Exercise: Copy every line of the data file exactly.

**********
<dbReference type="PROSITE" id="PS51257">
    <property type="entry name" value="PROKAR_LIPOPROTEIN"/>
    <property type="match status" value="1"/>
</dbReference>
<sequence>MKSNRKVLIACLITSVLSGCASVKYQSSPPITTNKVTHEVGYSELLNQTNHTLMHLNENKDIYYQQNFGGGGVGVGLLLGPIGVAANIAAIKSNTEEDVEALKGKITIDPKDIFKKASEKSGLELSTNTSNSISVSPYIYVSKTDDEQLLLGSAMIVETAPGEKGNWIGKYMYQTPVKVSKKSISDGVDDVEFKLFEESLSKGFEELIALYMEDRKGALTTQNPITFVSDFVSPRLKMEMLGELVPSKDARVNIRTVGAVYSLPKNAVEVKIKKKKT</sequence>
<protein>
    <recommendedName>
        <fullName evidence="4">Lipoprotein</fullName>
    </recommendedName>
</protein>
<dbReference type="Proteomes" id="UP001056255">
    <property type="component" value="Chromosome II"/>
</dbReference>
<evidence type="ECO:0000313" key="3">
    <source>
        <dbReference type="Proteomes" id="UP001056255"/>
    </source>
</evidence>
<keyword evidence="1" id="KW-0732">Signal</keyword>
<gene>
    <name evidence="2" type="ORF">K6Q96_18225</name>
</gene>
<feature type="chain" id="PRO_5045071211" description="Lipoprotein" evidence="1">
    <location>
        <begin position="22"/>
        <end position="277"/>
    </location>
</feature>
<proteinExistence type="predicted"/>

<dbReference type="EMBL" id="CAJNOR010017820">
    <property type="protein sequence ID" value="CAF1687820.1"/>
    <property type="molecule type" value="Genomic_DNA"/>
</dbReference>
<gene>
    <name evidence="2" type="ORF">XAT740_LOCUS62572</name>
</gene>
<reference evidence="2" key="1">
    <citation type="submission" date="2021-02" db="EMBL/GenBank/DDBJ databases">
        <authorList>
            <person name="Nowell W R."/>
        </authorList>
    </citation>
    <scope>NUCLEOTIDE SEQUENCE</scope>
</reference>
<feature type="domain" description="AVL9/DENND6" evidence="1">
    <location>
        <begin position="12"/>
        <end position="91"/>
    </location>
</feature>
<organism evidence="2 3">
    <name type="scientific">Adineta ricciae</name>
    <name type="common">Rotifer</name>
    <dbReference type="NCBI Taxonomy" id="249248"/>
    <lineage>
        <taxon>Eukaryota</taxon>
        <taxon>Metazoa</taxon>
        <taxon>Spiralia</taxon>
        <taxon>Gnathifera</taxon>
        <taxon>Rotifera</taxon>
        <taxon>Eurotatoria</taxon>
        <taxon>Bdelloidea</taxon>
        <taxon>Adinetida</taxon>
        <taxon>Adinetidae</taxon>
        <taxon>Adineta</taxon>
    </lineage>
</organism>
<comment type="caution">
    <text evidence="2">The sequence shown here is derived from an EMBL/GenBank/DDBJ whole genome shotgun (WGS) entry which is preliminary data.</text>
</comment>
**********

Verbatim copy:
<dbReference type="PROSITE" id="PS51257">
    <property type="entry name" value="PROKAR_LIPOPROTEIN"/>
    <property type="match status" value="1"/>
</dbReference>
<sequence>MKSNRKVLIACLITSVLSGCASVKYQSSPPITTNKVTHEVGYSELLNQTNHTLMHLNENKDIYYQQNFGGGGVGVGLLLGPIGVAANIAAIKSNTEEDVEALKGKITIDPKDIFKKASEKSGLELSTNTSNSISVSPYIYVSKTDDEQLLLGSAMIVETAPGEKGNWIGKYMYQTPVKVSKKSISDGVDDVEFKLFEESLSKGFEELIALYMEDRKGALTTQNPITFVSDFVSPRLKMEMLGELVPSKDARVNIRTVGAVYSLPKNAVEVKIKKKKT</sequence>
<protein>
    <recommendedName>
        <fullName evidence="4">Lipoprotein</fullName>
    </recommendedName>
</protein>
<dbReference type="Proteomes" id="UP001056255">
    <property type="component" value="Chromosome II"/>
</dbReference>
<evidence type="ECO:0000313" key="3">
    <source>
        <dbReference type="Proteomes" id="UP001056255"/>
    </source>
</evidence>
<keyword evidence="1" id="KW-0732">Signal</keyword>
<gene>
    <name evidence="2" type="ORF">K6Q96_18225</name>
</gene>
<feature type="chain" id="PRO_5045071211" description="Lipoprotein" evidence="1">
    <location>
        <begin position="22"/>
        <end position="277"/>
    </location>
</feature>
<proteinExistence type="predicted"/>

<dbReference type="EMBL" id="CAJNOR010017820">
    <property type="protein sequence ID" value="CAF1687820.1"/>
    <property type="molecule type" value="Genomic_DNA"/>
</dbReference>
<gene>
    <name evidence="2" type="ORF">XAT740_LOCUS62572</name>
</gene>
<reference evidence="2" key="1">
    <citation type="submission" date="2021-02" db="EMBL/GenBank/DDBJ databases">
        <authorList>
            <person name="Nowell W R."/>
        </authorList>
    </citation>
    <scope>NUCLEOTIDE SEQUENCE</scope>
</reference>
<feature type="domain" description="AVL9/DENND6" evidence="1">
    <location>
        <begin position="12"/>
        <end position="91"/>
    </location>
</feature>
<organism evidence="2 3">
    <name type="scientific">Adineta ricciae</name>
    <name type="common">Rotifer</name>
    <dbReference type="NCBI Taxonomy" id="249248"/>
    <lineage>
        <taxon>Eukaryota</taxon>
        <taxon>Metazoa</taxon>
        <taxon>Spiralia</taxon>
        <taxon>Gnathifera</taxon>
        <taxon>Rotifera</taxon>
        <taxon>Eurotatoria</taxon>
        <taxon>Bdelloidea</taxon>
        <taxon>Adinetida</taxon>
        <taxon>Adinetidae</taxon>
        <taxon>Adineta</taxon>
    </lineage>
</organism>
<comment type="caution">
    <text evidence="2">The sequence shown here is derived from an EMBL/GenBank/DDBJ whole genome shotgun (WGS) entry which is preliminary data.</text>
</comment>